Government News Analysis

The case of Mr Bautista

chairman of the Philippines Commission on Elections (COMELEC) Andres D. Bautista

Yet again, we’ve been entreated to another insight into the world of the Manila elite; this time though, through allegations of the questionable wealth of a high-ranking government official – no less a figure than the chairman of the Commission on Elections (COMELEC), Andres D. Bautista (photo).

This came to light courtesy of his wife, Patricia, who felt it her public duty to inform the country’s president, Rodrigo Duterte, that the man who oversaw the last national elections in the Philippines, had amassed as much as PHP1 billion worth of unexplained wealth. Clearly, we’re not looking at the marriage of the century here, but when the rest of that dirty linen is aired we could be looking at more than bank-account entries.

This latest drama of the country’s rich and famous has the potential to go well beyond the usual tortuous cases surrounding the propriety, or otherwise, of a person’s net worth – a common endless saga in the Philippines. This could be the tip of a long fuse that goes all the way to a powder key at the heart of COMELEC.

Specifically, it could call into serious question the integrity of he 2016 presidential election and has the potential to completely destroy the Philippine Liberal Party whose former leading light and standard bearer, former president Benigno “Noynoy” Aquino, appointed Bautista to head the Commission just 12 months before the country went to the polls.

In fact, that’s already started. Harry Roque Jr the Kabayan Party List member in the House of Representatives, who claims that Mrs Bautista’s revelations “raises serious questions about the integrity of the May 2016 National Elections, wracked as it has been with allegations that the same elections have been rigged to favour certain candidates for national posts”.

Currently, two high-profile members of the Liberal Party who won their respective races in that election – Leni Robredo who became the country’s vice president, and former Aquino Justice Secretary, Leila De Lima, who won her bid for the Senate, though who’s presently in police custody for alleged drugs offences – are the subject of protests lodged respectively by Ferdinand “Bongbong” Marcos with the Presidential Election Tribunal, and Francis Tolentino with the Senate Electoral Tribunal.

Certainly, these are cases that need to be answered and the Philippine public is running out of patience with the courts which, as usual, are dragging their feet. It would seem to most Filipinos that the courts don’t share their need to establish the truth of what happened on Monday the 9th of May 2016 when the nation went to the polls to exercise their franchise to vote for their next leaders.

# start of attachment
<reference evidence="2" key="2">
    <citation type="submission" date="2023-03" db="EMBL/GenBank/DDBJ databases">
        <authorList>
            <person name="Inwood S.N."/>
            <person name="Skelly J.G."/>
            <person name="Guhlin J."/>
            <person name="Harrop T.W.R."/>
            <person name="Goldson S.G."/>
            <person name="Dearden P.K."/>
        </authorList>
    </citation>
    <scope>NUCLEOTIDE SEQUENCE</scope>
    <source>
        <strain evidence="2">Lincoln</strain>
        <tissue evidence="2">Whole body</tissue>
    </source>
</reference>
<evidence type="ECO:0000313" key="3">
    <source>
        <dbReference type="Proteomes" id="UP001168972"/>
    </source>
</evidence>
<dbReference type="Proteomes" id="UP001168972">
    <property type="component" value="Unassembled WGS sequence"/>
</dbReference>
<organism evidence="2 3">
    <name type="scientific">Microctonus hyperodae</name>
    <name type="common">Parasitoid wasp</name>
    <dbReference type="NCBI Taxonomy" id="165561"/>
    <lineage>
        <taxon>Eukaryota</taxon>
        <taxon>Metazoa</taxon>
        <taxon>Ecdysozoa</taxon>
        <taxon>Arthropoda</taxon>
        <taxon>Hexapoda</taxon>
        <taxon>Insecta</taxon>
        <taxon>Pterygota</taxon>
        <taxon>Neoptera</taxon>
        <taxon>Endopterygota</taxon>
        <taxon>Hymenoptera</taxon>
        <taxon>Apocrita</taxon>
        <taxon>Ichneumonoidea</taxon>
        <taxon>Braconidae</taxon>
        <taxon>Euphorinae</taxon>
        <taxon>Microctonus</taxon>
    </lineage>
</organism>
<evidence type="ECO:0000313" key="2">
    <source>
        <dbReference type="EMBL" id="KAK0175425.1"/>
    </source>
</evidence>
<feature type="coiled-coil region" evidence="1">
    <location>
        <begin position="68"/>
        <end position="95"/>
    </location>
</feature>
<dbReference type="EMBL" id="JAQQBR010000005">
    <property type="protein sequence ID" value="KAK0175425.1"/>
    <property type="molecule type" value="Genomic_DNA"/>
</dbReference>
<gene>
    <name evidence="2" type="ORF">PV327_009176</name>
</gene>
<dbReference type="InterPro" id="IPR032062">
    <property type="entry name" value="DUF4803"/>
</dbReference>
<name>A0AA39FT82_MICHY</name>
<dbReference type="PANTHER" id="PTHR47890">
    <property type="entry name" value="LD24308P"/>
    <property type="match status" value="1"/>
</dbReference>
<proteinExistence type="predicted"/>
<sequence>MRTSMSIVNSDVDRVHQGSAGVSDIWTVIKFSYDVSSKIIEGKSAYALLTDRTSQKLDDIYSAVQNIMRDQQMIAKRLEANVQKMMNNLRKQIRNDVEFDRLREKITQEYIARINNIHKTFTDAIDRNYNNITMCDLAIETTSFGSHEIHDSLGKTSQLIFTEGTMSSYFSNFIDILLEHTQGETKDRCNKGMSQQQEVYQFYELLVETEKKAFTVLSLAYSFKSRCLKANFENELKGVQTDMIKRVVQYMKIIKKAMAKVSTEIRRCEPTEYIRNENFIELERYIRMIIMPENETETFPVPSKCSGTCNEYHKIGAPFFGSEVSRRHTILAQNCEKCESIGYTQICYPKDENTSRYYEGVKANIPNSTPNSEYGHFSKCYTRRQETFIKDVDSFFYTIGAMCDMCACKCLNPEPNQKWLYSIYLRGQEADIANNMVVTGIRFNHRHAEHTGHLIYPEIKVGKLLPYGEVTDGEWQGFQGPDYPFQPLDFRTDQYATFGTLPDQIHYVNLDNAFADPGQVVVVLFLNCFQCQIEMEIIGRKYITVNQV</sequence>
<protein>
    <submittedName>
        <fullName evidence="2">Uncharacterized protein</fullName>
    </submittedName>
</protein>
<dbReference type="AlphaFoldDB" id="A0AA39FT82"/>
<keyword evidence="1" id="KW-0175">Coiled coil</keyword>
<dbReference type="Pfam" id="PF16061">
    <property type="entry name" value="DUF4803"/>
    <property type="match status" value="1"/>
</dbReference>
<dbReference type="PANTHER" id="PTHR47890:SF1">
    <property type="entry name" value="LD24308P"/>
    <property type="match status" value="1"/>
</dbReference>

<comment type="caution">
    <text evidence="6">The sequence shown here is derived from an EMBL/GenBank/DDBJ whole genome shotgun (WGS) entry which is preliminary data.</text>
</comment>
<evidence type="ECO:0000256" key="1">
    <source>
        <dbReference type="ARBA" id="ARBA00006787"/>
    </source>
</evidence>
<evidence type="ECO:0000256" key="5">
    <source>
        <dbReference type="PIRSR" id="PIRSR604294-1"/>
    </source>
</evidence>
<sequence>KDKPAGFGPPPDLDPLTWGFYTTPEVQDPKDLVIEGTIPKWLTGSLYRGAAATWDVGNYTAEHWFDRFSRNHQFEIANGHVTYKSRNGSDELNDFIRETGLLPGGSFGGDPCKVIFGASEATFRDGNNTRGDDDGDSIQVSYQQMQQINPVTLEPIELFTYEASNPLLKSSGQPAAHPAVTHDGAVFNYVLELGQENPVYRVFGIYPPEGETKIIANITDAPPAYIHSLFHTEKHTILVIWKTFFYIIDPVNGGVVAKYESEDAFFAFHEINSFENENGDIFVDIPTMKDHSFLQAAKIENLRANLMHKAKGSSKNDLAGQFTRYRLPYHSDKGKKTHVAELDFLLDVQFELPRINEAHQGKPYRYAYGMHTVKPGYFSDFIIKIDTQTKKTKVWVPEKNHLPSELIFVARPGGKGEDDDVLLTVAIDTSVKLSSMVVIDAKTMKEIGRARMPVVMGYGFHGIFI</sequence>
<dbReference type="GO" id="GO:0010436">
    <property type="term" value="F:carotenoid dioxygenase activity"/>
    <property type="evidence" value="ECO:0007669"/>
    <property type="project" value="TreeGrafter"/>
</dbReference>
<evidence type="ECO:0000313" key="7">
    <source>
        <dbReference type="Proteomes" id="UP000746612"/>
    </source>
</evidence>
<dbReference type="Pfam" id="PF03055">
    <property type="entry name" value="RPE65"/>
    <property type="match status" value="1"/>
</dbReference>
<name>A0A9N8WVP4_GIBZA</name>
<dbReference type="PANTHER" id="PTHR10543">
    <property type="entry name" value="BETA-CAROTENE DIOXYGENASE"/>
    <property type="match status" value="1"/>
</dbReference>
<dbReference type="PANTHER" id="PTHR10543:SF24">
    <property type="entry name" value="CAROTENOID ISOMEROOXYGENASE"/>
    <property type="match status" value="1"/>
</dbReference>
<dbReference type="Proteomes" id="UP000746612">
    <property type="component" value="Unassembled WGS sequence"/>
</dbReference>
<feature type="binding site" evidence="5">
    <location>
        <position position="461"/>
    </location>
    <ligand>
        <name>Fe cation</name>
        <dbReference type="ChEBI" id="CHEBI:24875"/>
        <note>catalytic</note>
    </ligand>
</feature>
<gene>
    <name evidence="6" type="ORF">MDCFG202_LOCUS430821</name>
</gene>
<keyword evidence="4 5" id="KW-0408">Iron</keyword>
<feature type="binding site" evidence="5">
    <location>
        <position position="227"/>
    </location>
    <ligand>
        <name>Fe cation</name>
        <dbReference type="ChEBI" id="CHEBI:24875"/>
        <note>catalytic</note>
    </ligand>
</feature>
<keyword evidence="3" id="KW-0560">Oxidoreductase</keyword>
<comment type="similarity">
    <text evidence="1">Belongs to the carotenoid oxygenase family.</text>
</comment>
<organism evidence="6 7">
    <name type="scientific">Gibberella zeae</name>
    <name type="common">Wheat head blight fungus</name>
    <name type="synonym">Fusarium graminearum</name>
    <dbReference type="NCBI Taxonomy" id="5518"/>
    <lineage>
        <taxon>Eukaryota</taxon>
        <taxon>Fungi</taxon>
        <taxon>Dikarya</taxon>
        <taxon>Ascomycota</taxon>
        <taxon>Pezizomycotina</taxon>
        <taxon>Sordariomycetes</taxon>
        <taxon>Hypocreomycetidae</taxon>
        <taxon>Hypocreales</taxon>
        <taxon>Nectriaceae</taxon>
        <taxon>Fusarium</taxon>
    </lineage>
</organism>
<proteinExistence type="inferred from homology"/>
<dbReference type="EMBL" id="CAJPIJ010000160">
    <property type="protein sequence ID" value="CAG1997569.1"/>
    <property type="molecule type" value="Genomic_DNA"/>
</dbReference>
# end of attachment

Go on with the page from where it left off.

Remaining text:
Roque has tabled a resolution to look into this matter. In it he drew attention to the alleged script-tampering of COMELEC’s transparency server by a “Venezuelan technician”. He’s also brought up the issue of an alleged secret operations room – equipped with Smartmatic voting machines – in the Novotel Manila, a hotel in the Araneta Center in Cubao, Quezon City, owned by Mar Araneta Roxas, the Liberal Party’s presidential candidate in the 2016 race.

And right on cue, another leading Liberal, Ifugao Representative, Teddy Baguilat Jr – a member of the so-called ‘Magnificient Seven’, an anti-Duterte bloc comprising the remnants of the Liberal Party’s House membership – has raced to dampen Roque’s efforts to bring everything out into the open. He urged his colleagues “not to be hasty in entertaining impeachment proceedings or congressional inquiries” – hasty though his own colleagues have been to entertain them where Duterte is concerned.

More tellingly, he added: “Likewise, I caution against allegations that might link this controversy to political issues like last year’s elections and current protest”. As well he might, for this could collapse the whole house of cards. Baguilat’s considered appraisal of the disclosures was this: “Right now, it appears to be a marital spat”. He hopes that’s what it is – so do his fellow ‘Magnificents’ along with Roxas, Robredo and De Lima. And who knows who else.

The last thing the Liberal Party needs right now is a political scandal of this potential magnitude. The Philippine public – diehard Liberals aside – has lost all respect for ‘the party in yellow’. This – if it turns out to be the case that there was collusion between the Liberal leadership and COMELEC over the 2016 national election results – will be the final nail in the coffin. From an outrage of that proportion there would virtually be no coming back.

Bautista – a former chairman of the Presidential Commission on Good Government – is no stranger to controversy where last year’s election is concerned. On the eve of Duterte being sworn into office, all six of his commissioners issued a memo accusing him of “failed leadership” throughout the 2016 presidential election campaigns.